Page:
3 Myths of Self-Care

Photo by  Tim Goedhart  on  Unsplash

Photo by Tim Goedhart on Unsplash

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OK, onto the blog post!

If you’re in the northern hemisphere, we’ve got about a month of summer left.

Get your body into a body of water. Ride a bike. Eat ice cream. Dress scandalously. Have sex outdoors. Wear sunscreen. Watch a free movie on a lawn. These days won’t last forever, and we’ve got to take joy where we can find it.

I’m nursing a wicked sunburn this week (see above: wear sunscreen), which has me thinking about everyone’s least favorite topic: self-care.

A lot of people seem to hate the term “self-care.” I don’t blame them. At its worst, “self-care” embodies the worst of woo culture and the worst of capitalism. “Eat that cupcake, gurl! You’ve earned it! Self-care! But now go on a juice cleanse to cancel out the cupcake! Flush out those toxins, honey! Self-care!” Ew ew ew.

But I do think it is wildly and radically important to take care of ourselves. I think that in a kyriarchy that wants to erase and traumatize us, taking care of ourselves is an act of resistance. We need comfort, healing, and wholeheartedness if we are to show up in the fight for a better world. Taking care of ourselves asserts our worth in the face of an environment that persistently negates that worth.

So I decided to outline what I think genuine care for self looks like, as opposed to Self-Care™ as self-help propaganda. (Note: I don’t actually mind the term “self-care,” but I’ll be framing it as “caring for yourself” as a reminder that that’s what we’re here to do, and to avoid activating any icky associations with the “self-care” terminology.)

1) Caring for yourself is not something you do alone.

So often I hear “getting a massage” as an example of self-care. Which is kind of ludicrous, because, um, someone else is giving you the massage. Yes, it is an act of kindness toward yourself to book and purchase that massage, but the fact that we define “someone else performing a service for you” as “self-care” just shows how out of control our culture of “bootstrapping” and rugged individualism has gotten. It erases the service provider entirely, and allows us to think of ourselves as self-sufficient when, in fact, we are interdependent. (Mark Fairfield expands on this beautifully in this episode of the Healing Justice podcast, which I recommend heartily to all.)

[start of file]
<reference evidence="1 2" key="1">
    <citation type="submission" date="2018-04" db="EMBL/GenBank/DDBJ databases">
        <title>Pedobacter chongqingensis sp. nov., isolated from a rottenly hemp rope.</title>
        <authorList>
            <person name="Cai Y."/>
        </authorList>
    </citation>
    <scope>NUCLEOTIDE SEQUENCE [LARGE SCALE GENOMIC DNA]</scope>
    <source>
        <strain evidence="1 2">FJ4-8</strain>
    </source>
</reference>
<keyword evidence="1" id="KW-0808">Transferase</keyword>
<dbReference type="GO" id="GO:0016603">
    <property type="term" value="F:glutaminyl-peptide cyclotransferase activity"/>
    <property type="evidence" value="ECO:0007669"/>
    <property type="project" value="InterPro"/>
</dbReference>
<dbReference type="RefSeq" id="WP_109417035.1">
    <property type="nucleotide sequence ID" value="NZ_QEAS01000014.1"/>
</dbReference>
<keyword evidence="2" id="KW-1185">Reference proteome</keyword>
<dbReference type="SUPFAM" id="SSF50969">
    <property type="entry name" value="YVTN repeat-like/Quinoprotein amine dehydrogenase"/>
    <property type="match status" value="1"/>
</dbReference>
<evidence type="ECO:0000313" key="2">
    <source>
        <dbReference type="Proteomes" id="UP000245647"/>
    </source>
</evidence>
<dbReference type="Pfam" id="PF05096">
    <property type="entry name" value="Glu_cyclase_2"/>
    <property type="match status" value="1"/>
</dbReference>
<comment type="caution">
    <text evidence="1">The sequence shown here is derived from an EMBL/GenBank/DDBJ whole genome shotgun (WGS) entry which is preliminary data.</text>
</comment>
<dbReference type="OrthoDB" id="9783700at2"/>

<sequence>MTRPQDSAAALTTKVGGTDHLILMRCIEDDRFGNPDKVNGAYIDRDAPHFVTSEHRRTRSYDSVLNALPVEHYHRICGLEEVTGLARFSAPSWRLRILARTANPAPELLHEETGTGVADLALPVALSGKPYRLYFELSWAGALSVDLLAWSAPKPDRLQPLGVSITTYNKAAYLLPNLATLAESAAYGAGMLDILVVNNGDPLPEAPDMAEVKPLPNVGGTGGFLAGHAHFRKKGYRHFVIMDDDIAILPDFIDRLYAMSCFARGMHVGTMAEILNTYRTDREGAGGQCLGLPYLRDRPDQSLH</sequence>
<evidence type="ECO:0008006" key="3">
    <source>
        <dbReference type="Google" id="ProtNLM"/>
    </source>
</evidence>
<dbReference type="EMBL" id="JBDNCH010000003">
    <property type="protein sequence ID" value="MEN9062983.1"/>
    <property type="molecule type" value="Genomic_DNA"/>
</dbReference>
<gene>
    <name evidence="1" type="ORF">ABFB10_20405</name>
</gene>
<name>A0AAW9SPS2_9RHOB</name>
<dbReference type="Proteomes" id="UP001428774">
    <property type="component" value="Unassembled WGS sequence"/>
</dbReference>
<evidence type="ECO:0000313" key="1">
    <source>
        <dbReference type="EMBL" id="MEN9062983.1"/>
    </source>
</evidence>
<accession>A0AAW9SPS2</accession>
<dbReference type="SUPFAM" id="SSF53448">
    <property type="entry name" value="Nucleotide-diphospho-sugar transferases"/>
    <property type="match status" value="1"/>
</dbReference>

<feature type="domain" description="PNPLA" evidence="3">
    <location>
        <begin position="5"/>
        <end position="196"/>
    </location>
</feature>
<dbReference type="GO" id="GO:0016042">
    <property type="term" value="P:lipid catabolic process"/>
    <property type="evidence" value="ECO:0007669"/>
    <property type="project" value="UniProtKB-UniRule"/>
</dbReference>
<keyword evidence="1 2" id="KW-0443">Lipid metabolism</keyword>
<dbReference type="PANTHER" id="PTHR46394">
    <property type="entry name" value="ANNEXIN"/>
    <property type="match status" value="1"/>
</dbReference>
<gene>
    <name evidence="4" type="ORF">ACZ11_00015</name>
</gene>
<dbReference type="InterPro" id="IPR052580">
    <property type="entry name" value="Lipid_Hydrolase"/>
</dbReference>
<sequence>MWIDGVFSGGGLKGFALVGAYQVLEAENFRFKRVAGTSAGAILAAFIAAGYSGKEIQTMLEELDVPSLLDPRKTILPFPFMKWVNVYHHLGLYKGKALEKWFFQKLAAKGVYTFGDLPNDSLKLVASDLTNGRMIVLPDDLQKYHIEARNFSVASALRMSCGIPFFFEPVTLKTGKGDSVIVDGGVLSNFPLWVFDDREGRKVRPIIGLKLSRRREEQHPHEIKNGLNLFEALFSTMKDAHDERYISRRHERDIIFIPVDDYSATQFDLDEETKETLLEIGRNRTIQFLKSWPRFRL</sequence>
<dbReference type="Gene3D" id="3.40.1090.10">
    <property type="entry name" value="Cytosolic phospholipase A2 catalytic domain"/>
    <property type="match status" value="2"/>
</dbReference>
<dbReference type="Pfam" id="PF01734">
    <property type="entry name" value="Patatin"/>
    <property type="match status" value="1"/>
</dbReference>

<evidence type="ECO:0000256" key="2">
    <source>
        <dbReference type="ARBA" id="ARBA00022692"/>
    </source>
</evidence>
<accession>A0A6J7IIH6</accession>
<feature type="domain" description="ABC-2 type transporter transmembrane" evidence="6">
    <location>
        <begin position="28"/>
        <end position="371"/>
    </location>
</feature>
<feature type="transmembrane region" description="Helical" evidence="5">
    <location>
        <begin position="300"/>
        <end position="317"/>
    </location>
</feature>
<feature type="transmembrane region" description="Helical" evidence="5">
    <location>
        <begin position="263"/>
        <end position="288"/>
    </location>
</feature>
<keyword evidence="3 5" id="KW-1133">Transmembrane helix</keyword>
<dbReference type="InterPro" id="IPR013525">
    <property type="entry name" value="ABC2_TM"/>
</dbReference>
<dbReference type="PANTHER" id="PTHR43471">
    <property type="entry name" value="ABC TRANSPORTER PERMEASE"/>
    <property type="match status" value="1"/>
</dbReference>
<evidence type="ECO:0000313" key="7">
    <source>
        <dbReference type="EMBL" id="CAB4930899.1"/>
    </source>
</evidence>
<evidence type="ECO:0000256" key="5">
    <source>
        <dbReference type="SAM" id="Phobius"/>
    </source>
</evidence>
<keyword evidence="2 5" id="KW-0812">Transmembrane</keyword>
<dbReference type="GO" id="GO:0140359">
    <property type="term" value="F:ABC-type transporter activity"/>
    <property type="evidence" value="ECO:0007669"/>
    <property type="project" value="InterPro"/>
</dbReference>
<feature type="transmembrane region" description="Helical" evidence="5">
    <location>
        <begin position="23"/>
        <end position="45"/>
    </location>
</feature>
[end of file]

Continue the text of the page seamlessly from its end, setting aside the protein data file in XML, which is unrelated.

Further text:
In fact, there are very few instances in which “self-care” is actually a self-contained act. Meditating in the morning? Cool - but how did you learn to meditate? Isn’t it great that someone else taught you how to do that? 

MLK famously said that before you finish breakfast in the morning, you’ve depended on more than half of the world. Your soap, your coffee, your toast, all came from someone else - probably many people for each item. We are so deeply interdependent, and yet we use terms like “self-care” to erase those connections. Even if you go on a walk by yourself in the woods, guess what? You didn’t create the woods. You are still benefiting from the labor and beauty of beings other than you. We are never, ever operating in a vacuum.

Yes, caring for yourself requires conscious effort on your part, and it’s great to acknowledge and celebrate yourself when you take those steps. AND: also acknowledge the other beings on whom you are dependent. Take a moment to express gratitude to them, even if you will never know who they are or they will never know that you gave thanks to them. (Gratitude has proven health benefits - Google it.) When we acknowledge that we are rarely, if ever, truly alone, we don’t lose any of the benefits of “self-care”; if anything, we deepen them, because we see how supported we truly are. Fuck the capitalist myth of self-sufficiency; your fellow humans have your back.

2) Caring for yourself cannot stop with physical pleasure.

A number of folks have expressed some version of the following sentiment to me: “I’m good at doing nice things for myself, like having a glass of wine at night or going out for a good meal, but I’m not really tending to the deeper stuff.”

Don’t get me wrong: bringing pleasure to our bodies is absolutely vital. Our desks and devices hunch our spines and kill our eyes; our food is pumped full of bullshit; our societal relationship to exercise is largely transactional and fatphobic. There are a million forces disconnecting us from our bodies, and I cannot overstate the importance of doing nice things for the soft meat-suits we live in.